** Please see explanation for first item, substituting, “children” for “lower level staff”.

  33. 33
    eric

    George W.: I have a reasonable amount of internal conflict on this issue.
    On the one hand, I would like to protect the right of a business to not be legally obliged to hold events at their premises which offend their personal sensibilities or those of their guests.

    I think a little internal conflict is perfectly consistent with the nature of this problem, because the ‘harm’ done depends on who and how many people excercise their option to discriminate. If there are 50 equivalent hotels in a small area and 1 of them doesn’t want to rent a room to me, the harm to me is pretty small. I might accept that society’s desire to let owners run their businesses the way they want trumps my desire to stay there. But if 20, 30, or 40 of those hotels act that way, or if there is only 1 hotel in the area, then that’s clearly a bigger harm to me. But how to capture that in law???? A little discrimination is allowed but not a lot? I can discriminate as long as my neighbors don’t? There doesn’t seem to be a good way to make a law that limits freedom to prevent significant harm, but allows freedom when the result is insignificant harm. Instead, we can have both or neither. And for people like you and me, this causes internal conflict, because what it boils down to is that we want a more optitmal solution than what the law can probably provide.

    Some things are clear-cut to me, though. In some cases whole communities could attempt to use such freedom to entirely cut off services to other people they don’t like. No rooms in this town for blacks; no jobs for the Irish; no access to prophylaxis for the unmarried. That should never be allowed. Even if one sees ‘freedom value’ in allowing limited, private discrimination, the law must step in and say ‘no’ any time the collective, practical effect is community-wide discrimination.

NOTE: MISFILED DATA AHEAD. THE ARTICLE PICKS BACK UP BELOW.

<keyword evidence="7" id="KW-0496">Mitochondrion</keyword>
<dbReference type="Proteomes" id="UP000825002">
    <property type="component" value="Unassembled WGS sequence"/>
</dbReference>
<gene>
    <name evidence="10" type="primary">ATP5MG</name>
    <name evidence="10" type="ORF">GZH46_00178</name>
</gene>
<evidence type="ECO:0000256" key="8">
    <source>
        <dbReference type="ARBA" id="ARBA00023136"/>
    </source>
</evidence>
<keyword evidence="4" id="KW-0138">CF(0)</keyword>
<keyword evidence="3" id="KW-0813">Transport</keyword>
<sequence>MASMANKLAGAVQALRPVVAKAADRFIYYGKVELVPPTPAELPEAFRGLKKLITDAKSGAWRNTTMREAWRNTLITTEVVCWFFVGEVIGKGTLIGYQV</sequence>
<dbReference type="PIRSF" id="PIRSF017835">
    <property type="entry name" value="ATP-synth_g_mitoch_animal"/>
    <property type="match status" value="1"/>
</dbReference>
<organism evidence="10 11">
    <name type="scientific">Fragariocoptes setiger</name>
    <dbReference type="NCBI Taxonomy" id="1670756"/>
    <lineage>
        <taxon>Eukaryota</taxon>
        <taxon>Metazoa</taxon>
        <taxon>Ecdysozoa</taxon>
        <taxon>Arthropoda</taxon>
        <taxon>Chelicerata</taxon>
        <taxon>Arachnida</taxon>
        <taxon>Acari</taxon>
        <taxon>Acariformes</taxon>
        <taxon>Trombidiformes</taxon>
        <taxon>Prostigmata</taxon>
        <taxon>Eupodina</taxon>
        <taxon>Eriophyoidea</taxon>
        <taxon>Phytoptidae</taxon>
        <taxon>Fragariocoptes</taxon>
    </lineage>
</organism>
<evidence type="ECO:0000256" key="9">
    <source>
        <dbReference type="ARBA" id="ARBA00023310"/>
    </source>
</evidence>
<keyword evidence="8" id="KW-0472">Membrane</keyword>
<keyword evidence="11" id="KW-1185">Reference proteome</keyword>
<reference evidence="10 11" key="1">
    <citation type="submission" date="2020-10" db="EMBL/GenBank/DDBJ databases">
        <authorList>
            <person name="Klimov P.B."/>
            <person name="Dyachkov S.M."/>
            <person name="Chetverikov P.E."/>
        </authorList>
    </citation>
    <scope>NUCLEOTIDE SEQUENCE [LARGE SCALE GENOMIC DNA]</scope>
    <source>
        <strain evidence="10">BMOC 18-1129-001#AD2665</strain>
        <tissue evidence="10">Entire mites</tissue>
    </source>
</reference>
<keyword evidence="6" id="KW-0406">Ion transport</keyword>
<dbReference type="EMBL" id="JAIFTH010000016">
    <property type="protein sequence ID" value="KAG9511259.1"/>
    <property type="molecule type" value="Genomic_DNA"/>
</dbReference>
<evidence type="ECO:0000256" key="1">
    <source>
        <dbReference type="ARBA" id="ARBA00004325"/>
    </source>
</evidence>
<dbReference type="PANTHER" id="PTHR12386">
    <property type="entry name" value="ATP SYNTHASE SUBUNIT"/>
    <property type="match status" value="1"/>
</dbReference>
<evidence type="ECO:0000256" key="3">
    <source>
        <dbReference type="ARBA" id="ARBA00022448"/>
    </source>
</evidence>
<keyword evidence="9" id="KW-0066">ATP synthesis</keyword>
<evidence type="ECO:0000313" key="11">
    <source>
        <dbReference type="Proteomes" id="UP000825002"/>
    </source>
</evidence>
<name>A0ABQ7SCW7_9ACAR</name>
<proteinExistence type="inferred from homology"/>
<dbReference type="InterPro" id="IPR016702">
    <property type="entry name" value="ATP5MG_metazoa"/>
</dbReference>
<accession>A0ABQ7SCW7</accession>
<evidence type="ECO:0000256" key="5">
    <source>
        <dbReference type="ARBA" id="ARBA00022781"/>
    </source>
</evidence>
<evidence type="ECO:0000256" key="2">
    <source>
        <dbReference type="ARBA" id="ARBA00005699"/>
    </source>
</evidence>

Deen @30: These sorts of issues put the whole concept of religious exemptions on very shaky grounds.

    I don’t see why. The courts have to make evidence-based exemptions all the time. Is someone really injured enough to get insurance money? Is someone blind enough to qualify for the tax exemption? Just because a problem is fuzzy doesn’t mean the concept behind it is shaky.

    Keep in mind I’m arguing devil’s advocate here. I’d be fine with no religious exemptions for property taxes, etc… I just don’t think separating sham organizations from sincere ones is the legally insurmountable problem you think it is. Will the law make mistakes? Yeah. Is the potential for mistakes a reason to abandon the concept? No, it can’t be – if we applied that logic consistently, we’d have to abandon the legal system altogether, because the whole damn enterprise is an exercise in decision-making under uncertainty!

  34. 34
    meadow

    #31

    Deen, thanks for that. I’d missed it.

  35. 35
    betasattva

    @dcsohl #23, great question. I have to say that there’s a line somewhere where the government shouldn’t be able to tell you you can’t turn away blacks or Jews. The line is somewhere between getting married and the cable company. If pressed, I would say that a couple who owns and lives in a bed & breakfast is closer to marriage than to the cable company.